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Danish PM clings to power by one seat

DENMARK'S Social Democrat-led government scored the narrowest of victories in Wednesday's general elections - its one-seat majority served up by a few hundred waverers in Greenland, writes Imre Karacs.

Confounding opinion polls which had predicted a win for the opposition led by Uffe Ellemann-Jensen, the outgoing administration's expert handling of the economy was rewarded by the voters, but the extreme right made strong gains.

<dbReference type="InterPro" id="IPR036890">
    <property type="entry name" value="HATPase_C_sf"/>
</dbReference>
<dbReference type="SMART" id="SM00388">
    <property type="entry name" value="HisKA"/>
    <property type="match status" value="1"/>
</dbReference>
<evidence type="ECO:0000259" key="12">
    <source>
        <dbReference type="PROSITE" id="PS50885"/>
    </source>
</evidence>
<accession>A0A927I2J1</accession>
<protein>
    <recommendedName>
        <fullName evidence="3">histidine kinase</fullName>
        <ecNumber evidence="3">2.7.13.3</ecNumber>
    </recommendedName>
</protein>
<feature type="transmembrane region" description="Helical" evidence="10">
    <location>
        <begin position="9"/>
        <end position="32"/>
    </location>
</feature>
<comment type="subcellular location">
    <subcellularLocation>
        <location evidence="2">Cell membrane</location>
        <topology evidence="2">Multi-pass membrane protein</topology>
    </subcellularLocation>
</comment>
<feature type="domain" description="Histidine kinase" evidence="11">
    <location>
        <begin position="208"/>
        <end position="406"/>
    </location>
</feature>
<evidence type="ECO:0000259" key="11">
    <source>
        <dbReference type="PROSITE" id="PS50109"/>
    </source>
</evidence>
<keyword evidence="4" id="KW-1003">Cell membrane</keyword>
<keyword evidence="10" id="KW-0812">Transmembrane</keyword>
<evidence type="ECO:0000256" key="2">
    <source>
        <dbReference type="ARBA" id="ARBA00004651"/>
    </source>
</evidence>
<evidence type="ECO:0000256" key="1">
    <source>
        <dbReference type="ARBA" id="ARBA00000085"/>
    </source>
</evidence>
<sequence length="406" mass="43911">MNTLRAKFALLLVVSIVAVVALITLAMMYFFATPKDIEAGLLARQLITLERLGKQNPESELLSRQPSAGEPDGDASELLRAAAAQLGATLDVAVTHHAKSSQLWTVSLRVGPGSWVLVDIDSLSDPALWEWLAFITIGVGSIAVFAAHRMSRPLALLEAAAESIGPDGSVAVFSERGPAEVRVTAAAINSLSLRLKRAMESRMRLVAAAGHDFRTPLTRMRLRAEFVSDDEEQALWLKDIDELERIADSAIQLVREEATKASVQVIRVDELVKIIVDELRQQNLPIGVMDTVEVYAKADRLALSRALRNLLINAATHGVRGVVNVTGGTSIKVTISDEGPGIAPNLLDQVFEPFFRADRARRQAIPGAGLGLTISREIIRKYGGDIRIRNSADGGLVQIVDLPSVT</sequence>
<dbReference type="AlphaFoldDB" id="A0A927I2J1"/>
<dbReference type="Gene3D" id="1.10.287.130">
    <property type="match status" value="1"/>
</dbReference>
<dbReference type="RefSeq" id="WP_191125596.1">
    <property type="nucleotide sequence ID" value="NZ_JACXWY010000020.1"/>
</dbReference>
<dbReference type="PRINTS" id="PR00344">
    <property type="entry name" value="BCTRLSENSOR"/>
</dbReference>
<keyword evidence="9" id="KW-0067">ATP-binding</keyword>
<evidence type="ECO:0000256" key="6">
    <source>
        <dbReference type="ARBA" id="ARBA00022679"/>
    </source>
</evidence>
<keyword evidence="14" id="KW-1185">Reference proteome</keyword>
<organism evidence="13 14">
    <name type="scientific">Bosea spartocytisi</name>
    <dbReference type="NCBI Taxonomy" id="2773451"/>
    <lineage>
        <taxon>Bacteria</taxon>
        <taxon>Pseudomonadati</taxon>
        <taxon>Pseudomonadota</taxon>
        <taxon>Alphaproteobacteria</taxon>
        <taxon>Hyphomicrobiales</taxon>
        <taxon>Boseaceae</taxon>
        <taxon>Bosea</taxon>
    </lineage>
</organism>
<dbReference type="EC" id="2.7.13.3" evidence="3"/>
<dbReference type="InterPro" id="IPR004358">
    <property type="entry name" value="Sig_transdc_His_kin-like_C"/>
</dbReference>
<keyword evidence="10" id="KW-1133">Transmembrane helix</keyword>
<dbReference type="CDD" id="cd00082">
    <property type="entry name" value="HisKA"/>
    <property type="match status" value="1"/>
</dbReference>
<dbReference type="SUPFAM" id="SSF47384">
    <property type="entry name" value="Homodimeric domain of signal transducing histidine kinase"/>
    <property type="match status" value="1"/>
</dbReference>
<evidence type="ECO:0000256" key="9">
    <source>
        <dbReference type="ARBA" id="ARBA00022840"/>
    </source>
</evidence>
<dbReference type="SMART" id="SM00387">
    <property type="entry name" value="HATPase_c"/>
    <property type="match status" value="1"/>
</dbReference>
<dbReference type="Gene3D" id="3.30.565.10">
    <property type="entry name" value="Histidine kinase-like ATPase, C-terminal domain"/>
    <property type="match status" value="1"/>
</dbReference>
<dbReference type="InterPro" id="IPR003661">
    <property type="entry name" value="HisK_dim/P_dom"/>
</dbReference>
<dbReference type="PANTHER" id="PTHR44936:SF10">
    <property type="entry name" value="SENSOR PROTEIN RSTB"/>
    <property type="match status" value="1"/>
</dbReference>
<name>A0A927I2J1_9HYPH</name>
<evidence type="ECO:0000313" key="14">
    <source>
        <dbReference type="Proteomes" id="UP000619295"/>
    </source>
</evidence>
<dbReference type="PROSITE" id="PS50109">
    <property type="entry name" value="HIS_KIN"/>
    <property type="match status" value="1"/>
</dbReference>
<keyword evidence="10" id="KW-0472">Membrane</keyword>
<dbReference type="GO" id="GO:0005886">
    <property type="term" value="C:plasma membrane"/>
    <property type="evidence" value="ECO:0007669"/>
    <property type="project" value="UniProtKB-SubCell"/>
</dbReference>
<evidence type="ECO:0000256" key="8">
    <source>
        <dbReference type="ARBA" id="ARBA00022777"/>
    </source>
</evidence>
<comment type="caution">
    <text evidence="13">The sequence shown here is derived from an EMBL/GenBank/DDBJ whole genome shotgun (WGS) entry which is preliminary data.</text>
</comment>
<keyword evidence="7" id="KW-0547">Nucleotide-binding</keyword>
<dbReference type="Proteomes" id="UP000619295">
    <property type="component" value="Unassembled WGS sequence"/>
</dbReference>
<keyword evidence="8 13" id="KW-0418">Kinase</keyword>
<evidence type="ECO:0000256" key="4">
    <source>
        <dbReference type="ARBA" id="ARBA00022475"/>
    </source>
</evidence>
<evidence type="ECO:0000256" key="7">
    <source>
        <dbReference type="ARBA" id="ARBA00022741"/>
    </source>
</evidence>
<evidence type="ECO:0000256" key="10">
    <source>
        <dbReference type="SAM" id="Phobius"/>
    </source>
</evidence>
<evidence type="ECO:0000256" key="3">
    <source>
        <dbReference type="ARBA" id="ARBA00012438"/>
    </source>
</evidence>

"I want the present economic policy to continue," Prime Minister Poul Nyrup Rasmussen declared after his triumph. "There will be no slackening."

During Mr Rasmussen's tenure since 1993, unemployment has been nearly halved, to just over 7 per cent, the economy has experienced one of Europe's best growth rates, and budget deficits turned into a surplus last year.

Yet this boom has not prevented the rise of the racist Danish People's Party, which which campaigns for tighter immigration controls, scored more than 7 per cent and enters the political stage with 13 MPs at its first attempt.